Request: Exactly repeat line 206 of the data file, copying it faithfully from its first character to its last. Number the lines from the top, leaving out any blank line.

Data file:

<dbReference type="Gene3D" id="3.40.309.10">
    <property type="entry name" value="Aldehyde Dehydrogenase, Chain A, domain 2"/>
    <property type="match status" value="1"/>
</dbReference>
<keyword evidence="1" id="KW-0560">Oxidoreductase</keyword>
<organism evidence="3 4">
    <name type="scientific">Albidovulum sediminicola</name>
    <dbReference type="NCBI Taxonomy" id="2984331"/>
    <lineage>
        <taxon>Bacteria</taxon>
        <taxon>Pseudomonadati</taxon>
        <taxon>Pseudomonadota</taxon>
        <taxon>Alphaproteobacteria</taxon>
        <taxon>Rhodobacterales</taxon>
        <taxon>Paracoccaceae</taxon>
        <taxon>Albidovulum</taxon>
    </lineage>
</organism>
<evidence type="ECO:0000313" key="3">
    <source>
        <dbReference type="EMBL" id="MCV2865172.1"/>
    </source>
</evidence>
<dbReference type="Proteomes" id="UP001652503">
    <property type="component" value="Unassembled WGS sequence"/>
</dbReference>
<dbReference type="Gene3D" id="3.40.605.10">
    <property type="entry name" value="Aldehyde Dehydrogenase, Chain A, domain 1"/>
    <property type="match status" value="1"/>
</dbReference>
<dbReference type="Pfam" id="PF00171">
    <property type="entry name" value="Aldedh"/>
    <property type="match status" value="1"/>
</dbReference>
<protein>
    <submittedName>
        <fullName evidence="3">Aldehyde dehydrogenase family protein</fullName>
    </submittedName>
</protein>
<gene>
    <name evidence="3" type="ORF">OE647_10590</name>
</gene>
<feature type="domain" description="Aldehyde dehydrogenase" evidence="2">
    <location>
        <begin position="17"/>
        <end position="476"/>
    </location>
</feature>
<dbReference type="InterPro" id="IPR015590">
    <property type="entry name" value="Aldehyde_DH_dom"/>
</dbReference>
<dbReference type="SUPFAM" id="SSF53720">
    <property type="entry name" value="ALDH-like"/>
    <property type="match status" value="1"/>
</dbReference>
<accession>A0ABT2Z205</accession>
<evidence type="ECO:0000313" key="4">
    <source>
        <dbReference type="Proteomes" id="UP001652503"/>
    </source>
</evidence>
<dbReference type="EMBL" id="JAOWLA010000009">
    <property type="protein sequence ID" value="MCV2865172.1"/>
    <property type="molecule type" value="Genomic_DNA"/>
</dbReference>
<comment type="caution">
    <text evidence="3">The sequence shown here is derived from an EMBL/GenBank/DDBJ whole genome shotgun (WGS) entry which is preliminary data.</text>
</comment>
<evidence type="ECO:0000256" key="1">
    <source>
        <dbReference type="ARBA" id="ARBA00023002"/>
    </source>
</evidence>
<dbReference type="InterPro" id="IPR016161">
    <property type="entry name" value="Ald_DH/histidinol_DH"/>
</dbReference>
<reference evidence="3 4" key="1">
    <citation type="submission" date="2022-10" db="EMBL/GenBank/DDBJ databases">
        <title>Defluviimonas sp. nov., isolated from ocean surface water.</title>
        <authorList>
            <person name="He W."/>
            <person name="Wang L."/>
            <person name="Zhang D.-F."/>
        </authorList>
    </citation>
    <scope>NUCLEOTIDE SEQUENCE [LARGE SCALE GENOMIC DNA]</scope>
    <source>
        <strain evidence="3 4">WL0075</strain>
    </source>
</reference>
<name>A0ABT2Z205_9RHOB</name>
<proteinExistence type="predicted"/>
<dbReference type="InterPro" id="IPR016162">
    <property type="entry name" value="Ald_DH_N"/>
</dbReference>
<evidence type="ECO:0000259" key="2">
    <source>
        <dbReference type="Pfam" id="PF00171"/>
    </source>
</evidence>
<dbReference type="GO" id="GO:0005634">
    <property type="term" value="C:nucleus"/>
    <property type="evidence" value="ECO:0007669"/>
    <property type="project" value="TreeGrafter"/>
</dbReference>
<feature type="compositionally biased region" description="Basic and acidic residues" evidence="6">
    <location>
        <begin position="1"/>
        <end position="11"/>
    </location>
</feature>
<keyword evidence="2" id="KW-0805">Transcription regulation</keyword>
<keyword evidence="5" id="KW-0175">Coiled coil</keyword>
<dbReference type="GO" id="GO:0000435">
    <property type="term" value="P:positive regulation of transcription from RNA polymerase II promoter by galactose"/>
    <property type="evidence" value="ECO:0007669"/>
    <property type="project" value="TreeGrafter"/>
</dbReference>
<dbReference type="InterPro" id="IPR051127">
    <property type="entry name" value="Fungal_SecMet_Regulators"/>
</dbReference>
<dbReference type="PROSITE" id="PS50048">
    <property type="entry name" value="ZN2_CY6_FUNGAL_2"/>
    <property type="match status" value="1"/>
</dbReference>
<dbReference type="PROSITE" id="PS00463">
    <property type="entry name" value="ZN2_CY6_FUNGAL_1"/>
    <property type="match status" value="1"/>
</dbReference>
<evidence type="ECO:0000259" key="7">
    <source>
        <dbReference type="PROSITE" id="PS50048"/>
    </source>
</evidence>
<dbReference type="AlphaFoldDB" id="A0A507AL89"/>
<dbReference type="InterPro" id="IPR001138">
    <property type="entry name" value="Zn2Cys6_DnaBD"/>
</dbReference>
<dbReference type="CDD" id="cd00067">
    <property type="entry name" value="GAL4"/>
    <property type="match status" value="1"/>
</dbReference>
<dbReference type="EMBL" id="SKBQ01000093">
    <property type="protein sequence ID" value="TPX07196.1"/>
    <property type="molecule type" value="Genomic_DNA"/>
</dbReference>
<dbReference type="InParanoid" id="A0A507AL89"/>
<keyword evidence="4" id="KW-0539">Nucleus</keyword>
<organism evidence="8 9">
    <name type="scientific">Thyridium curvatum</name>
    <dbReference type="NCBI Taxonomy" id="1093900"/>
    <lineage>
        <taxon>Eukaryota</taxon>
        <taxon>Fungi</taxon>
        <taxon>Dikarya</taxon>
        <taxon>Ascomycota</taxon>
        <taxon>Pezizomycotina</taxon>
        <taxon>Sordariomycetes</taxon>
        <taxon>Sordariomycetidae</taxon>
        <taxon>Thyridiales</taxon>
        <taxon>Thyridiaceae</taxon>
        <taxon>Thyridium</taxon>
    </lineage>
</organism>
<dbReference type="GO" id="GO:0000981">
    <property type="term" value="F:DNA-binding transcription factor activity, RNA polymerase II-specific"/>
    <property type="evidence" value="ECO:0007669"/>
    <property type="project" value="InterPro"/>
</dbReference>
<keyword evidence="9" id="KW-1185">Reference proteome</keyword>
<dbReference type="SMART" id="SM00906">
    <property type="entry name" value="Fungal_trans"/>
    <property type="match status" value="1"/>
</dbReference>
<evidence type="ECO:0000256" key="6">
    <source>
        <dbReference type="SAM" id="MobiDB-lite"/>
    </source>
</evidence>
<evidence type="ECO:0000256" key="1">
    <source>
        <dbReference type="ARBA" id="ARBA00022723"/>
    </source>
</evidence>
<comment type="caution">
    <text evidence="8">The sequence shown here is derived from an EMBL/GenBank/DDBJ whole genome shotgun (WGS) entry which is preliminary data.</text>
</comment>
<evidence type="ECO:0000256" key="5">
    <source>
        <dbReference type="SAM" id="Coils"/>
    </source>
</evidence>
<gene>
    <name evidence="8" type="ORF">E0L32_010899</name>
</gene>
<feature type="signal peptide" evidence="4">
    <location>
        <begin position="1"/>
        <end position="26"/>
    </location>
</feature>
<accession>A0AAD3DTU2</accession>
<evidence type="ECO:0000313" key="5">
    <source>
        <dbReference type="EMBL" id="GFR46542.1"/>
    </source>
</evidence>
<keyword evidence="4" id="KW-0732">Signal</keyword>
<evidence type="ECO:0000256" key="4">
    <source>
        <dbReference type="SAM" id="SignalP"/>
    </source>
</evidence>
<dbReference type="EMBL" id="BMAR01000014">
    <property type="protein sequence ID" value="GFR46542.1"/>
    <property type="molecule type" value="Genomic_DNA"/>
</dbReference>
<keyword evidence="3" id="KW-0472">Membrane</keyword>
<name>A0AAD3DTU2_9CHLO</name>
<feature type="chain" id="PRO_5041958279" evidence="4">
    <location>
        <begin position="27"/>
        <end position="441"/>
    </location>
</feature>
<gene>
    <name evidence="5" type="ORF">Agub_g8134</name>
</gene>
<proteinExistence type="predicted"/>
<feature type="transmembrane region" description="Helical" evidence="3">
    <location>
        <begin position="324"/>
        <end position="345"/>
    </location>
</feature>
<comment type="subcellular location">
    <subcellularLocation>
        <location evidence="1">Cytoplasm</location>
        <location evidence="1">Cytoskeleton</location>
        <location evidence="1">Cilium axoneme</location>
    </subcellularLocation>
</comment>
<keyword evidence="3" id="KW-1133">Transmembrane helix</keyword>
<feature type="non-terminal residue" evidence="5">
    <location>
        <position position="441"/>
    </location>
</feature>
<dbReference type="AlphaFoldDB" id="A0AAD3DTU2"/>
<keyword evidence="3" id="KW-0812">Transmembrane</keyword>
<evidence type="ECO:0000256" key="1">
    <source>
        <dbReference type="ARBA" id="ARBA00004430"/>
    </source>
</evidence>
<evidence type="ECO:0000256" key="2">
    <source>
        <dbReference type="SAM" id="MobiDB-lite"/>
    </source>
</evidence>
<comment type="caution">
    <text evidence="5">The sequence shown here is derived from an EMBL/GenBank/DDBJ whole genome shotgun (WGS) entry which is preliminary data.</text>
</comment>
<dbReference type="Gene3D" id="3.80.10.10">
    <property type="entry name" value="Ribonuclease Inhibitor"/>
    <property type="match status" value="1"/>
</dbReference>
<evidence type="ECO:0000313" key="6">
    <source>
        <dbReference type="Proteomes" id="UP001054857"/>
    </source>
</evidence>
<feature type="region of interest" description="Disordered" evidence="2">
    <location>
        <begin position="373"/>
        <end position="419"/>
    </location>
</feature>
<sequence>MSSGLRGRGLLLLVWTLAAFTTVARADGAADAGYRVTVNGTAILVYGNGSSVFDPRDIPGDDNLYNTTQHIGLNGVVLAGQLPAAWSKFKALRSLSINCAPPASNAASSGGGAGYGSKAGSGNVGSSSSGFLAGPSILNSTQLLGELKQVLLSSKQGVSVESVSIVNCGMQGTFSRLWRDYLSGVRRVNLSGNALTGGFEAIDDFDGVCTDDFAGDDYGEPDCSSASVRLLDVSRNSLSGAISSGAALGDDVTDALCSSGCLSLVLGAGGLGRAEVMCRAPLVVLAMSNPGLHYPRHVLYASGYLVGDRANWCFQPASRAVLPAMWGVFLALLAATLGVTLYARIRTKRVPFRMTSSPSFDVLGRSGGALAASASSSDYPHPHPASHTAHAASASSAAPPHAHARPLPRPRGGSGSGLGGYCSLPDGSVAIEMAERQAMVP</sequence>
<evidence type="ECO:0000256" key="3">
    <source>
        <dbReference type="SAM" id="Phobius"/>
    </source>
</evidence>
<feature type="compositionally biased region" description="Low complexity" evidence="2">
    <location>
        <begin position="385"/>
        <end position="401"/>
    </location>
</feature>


    </source>